CCSD & Black History Month 2011 Celebrations
Throughout the month of February, CCSD schools across the county led lessons and events in honor of Black History Month. Though these celebrations ranged dramatically in terms of the number of individuals in attendance, the format, and the topic areas addressed, they all emphasized the need to honor the experiences and contributions of African-Americans throughout the year.
The ARMS and EXCEL Academies of Morningside Middle recently hosted a drum performance and dancing in honor of Black History Month. This short video captures the energy and excitement of the event!
Below are just a few of the other countless examples of the dynamic events in February.
In keeping with the school's focus on leadership and the district's ongoing emphasis on literacy, Charleston Progressive Academy hosted energizing performances during Black History Month. On February 24, students and faculty members performed for the audience and were treated to special messages from Raphael James of Live 5 News and the Reverend Joseph Darby, senior pastor of Morris Brown AME Church. After the assembly program, Rev. Darby led a roundtable discussion with fifth and sixth grade boys about leadership.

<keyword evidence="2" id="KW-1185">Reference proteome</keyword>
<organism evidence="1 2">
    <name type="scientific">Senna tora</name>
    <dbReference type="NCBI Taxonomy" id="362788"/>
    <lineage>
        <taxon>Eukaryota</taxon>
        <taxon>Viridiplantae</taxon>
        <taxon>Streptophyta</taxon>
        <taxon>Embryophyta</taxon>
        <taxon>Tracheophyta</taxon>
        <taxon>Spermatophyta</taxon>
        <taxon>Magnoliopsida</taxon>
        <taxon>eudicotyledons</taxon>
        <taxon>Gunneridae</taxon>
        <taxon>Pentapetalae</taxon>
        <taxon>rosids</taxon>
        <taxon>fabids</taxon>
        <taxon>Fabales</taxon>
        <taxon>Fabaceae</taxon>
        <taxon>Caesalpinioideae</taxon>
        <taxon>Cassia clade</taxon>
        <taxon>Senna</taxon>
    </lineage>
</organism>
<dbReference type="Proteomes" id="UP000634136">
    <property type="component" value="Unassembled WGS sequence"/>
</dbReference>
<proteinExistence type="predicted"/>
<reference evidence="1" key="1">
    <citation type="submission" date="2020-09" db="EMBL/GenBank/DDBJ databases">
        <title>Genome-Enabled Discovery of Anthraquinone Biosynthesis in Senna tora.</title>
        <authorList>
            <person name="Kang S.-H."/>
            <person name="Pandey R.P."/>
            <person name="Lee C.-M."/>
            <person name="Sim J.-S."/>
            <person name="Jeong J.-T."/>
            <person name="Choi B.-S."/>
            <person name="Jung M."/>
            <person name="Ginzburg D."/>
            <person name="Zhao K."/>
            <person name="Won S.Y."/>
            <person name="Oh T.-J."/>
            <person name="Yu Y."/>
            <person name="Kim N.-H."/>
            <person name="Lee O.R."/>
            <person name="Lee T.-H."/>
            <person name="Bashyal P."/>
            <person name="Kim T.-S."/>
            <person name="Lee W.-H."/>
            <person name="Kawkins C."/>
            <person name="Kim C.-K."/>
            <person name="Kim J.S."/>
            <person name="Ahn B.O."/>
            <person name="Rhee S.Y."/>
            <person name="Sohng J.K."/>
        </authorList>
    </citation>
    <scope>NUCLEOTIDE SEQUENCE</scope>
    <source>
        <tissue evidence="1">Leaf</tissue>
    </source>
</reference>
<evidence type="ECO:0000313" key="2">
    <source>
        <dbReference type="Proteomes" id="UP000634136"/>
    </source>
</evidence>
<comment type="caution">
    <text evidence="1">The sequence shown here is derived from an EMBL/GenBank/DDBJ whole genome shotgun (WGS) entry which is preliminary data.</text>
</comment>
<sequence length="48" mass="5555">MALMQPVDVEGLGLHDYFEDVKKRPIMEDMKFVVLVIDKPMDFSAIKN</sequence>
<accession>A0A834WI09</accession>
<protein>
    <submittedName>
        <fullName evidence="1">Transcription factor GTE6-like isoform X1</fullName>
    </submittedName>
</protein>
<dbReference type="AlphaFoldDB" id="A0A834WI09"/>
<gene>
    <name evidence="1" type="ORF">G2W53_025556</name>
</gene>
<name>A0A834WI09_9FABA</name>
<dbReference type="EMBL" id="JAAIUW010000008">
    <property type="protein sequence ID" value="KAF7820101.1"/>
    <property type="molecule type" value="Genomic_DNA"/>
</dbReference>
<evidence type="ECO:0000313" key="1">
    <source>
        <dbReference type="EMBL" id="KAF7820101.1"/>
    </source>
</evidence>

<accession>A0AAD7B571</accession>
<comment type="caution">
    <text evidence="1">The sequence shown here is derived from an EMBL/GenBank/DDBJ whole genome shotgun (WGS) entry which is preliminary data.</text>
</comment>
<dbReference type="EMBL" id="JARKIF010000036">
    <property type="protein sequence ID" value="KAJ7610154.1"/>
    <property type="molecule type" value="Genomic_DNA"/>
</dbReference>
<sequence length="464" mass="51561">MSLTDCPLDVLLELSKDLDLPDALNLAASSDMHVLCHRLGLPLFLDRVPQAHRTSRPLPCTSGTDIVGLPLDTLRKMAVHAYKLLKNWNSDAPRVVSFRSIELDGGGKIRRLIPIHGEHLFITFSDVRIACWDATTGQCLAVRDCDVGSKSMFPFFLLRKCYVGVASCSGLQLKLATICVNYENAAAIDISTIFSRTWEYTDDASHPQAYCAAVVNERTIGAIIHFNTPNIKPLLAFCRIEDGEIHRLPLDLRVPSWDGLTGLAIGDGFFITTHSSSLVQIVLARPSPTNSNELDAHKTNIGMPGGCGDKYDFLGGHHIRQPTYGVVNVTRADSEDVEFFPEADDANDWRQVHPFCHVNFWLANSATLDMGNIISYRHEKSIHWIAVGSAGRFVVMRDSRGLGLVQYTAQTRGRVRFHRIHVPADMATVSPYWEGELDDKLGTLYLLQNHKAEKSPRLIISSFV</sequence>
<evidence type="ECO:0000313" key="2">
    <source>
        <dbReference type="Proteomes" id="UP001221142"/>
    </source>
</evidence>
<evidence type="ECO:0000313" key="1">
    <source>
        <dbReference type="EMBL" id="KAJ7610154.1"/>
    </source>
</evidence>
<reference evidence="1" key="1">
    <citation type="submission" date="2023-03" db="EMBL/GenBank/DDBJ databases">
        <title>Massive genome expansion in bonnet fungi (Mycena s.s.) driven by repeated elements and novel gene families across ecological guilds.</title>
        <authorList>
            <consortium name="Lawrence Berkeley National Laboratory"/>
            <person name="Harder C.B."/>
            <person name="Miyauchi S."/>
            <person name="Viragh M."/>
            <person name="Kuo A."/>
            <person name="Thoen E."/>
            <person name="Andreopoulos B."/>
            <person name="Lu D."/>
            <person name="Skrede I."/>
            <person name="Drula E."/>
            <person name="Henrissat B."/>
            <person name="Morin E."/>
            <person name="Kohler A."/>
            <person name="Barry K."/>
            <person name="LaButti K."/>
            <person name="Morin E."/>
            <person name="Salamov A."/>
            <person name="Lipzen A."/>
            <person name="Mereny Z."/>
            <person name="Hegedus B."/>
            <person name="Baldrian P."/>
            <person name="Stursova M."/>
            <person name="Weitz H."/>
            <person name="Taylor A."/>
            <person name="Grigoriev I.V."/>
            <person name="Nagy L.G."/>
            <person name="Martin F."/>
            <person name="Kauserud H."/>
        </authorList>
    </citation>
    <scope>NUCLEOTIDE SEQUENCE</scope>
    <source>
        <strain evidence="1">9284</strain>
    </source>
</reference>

Students at the Apple Charter School presented their living history museum of African-Americans who have made notable life achievements. The students became living interactive statues as guests inquired about their history. The students provided information on various personalities that included Bill Cosby, George Washington Carver, Josephine Baker, Roddy White, and many others.
On February 25, students at North Charleston High School (NCHS) presented a play about the Harlem Renaissance. The play demonstrated vibrant and unprecedented experiences that took place during this monumental time period, and NCHS students showcased poetry, song, dance, and art from the era.
As part of the month-long celebration, the students and staff at St. Andrew's Middle School participated in a variety of activities. "Career chats" featured African-American community members who were invited to visit the school and speak to students informally during lunch about their occupations. Black History trivia questions started each day, and on Color Days, each grade level wore red, green or black, which are the colors of the Pan-African flag. Students also hosted an evening of poetry and a talent show. Students and teachers decorated their classroom doors with themes showcasing famous African-Americans throughout history.